Mon. Mar 25th, 2019

There’s a glimmer of hope that peace and normalcy will return to Kashmir

Boatmen wade through the calm waters in Dal Lake at Srinagar, Jammu & Kashmir. --Representational image. Photo: News Intervention

Even though 2018 may have been one of the bloodiest years that Kashmir has seen in recent times, yet there are several reasons to be optimistic. The most significant development during the year gone by has been the successful conduct of Panchayat elections in the state and three things make this event even more special. First, the Panchayat elections were held after a gap of 13 years. Second, people once again disregarded the election boycott call given by Separatists. And the Third, which is also the important achievement, is that despite Hizbul Mujahideen (HM) threatening candidates and voters, the elections went ahead as scheduled.

Threat from terrorists failed to deter the electoral candidates, such that in Pulwama, which is considered to be a hotbed of terrorism and a secessionist stronghold, as many as 151 candidates filed their nomination. Similarly, even the voters defied threats from terrorists and came out to cast their ballot, embarrassing both the All Parties Hurriyat Conference (APHC) which gave a poll-boycott call and terrorists who issued death threats to those being involved in the election process in any way. Though the Hurriyat tried to use the low turnout percentage as a ‘fig-leaf’ by claiming that its poll-boycott call was successful, but the very fact that even after all these threats as many as 33% of the people in Kashmir valley turned up for voting debunks Hurriyat’s claims. This also goes to prove that despite all the turmoil in Kashmir and Hurriyat’s claims of public resentment against “sham elections” being conducted in the state, the people of Kashmir continue to repose faith in the democratic process.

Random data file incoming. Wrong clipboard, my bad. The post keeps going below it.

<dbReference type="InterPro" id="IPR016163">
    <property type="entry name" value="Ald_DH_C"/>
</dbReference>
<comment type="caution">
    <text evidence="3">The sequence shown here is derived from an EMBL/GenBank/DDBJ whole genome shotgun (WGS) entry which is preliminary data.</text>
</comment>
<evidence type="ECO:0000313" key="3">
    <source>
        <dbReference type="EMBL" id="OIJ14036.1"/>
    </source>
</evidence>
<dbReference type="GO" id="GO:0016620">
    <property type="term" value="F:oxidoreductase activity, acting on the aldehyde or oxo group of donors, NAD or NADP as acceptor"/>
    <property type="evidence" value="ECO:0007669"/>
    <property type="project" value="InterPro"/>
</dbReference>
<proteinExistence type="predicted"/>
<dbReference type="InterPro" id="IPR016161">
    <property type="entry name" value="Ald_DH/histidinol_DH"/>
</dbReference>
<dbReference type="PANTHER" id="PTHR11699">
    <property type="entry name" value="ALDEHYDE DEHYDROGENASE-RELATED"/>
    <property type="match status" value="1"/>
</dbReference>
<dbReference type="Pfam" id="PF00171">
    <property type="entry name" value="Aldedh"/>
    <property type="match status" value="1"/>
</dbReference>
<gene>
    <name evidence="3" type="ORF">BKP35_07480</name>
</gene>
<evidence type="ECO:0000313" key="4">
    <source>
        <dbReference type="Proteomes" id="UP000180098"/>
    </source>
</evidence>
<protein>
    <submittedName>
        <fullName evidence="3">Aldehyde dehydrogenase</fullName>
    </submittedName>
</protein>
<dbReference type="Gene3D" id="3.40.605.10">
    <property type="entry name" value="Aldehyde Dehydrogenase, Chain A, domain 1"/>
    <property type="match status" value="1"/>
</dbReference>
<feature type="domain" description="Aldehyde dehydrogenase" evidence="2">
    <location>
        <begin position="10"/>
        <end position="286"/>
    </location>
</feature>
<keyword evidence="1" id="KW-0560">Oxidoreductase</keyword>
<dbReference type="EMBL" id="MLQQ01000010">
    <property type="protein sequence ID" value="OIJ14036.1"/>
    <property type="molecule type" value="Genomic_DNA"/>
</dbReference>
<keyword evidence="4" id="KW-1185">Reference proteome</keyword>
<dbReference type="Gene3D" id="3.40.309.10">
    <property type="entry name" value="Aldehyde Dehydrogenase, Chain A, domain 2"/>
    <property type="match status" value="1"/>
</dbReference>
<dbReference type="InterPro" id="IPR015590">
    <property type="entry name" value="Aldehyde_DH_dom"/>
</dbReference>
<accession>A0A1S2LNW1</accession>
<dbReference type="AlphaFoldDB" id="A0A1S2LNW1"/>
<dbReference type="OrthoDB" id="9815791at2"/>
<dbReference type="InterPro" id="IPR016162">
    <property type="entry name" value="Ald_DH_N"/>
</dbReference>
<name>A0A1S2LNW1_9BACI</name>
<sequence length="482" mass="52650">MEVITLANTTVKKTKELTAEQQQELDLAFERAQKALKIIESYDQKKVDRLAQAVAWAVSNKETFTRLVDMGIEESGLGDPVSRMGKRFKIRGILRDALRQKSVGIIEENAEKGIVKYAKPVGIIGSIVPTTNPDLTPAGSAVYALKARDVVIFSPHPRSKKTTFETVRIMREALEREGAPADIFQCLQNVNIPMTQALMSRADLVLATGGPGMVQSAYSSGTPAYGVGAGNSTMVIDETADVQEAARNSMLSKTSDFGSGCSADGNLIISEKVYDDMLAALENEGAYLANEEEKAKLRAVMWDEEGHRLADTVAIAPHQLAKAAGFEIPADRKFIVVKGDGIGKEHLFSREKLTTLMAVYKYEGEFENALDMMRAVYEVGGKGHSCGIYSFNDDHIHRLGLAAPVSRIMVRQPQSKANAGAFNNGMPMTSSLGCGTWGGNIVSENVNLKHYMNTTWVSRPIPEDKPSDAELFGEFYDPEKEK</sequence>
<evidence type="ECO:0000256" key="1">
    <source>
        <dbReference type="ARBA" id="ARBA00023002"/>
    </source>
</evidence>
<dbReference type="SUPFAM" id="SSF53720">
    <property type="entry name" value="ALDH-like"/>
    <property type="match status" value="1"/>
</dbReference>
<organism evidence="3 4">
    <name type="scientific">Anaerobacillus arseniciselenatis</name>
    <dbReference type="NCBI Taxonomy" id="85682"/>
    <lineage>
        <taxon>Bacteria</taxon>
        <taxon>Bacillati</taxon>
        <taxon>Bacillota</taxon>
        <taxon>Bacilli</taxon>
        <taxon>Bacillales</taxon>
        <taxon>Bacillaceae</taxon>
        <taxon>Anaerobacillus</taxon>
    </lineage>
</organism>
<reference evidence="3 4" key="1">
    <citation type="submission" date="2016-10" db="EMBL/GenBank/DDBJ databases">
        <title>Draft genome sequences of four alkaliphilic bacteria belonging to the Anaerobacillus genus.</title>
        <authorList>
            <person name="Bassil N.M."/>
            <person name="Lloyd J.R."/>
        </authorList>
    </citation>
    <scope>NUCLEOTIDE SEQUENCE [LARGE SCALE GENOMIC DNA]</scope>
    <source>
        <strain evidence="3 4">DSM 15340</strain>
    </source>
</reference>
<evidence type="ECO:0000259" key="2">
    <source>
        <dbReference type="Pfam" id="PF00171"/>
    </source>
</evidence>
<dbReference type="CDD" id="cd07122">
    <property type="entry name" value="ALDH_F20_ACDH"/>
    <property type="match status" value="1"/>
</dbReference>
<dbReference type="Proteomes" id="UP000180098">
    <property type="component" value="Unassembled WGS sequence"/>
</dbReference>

Creating an atmosphere conducive for the conduct of Panchayat elections wasn’t an easy task and the security forces, law enforcement agencies and even the public had to shed a lot of blood, sweat and tears for this purpose. The biggest challenge came from terrorists who embarked upon a bloody campaign of intimidating people by abducting and killing innocent civilians whom they suspected of working as spies for government forces. In order to terrorise local Kashmiris, the Hizbul Mujahideen even tried to copy Islamic State’s (IS) methods by posting graphic videos on social media of helpless boys in their teens being forced to ‘confess’ that they were passing information about terrorists to government forces and then being mercilessly gunned down. Though this has been happening ever since terrorism started in Kashmir, 2018 saw many cases, where parents of those killed on suspicion of being informers have openly challenged the terrorists to prove that their sons were indeed spies. However, no terrorist group has done so even in a single case and this exposes the web of lies that they weave.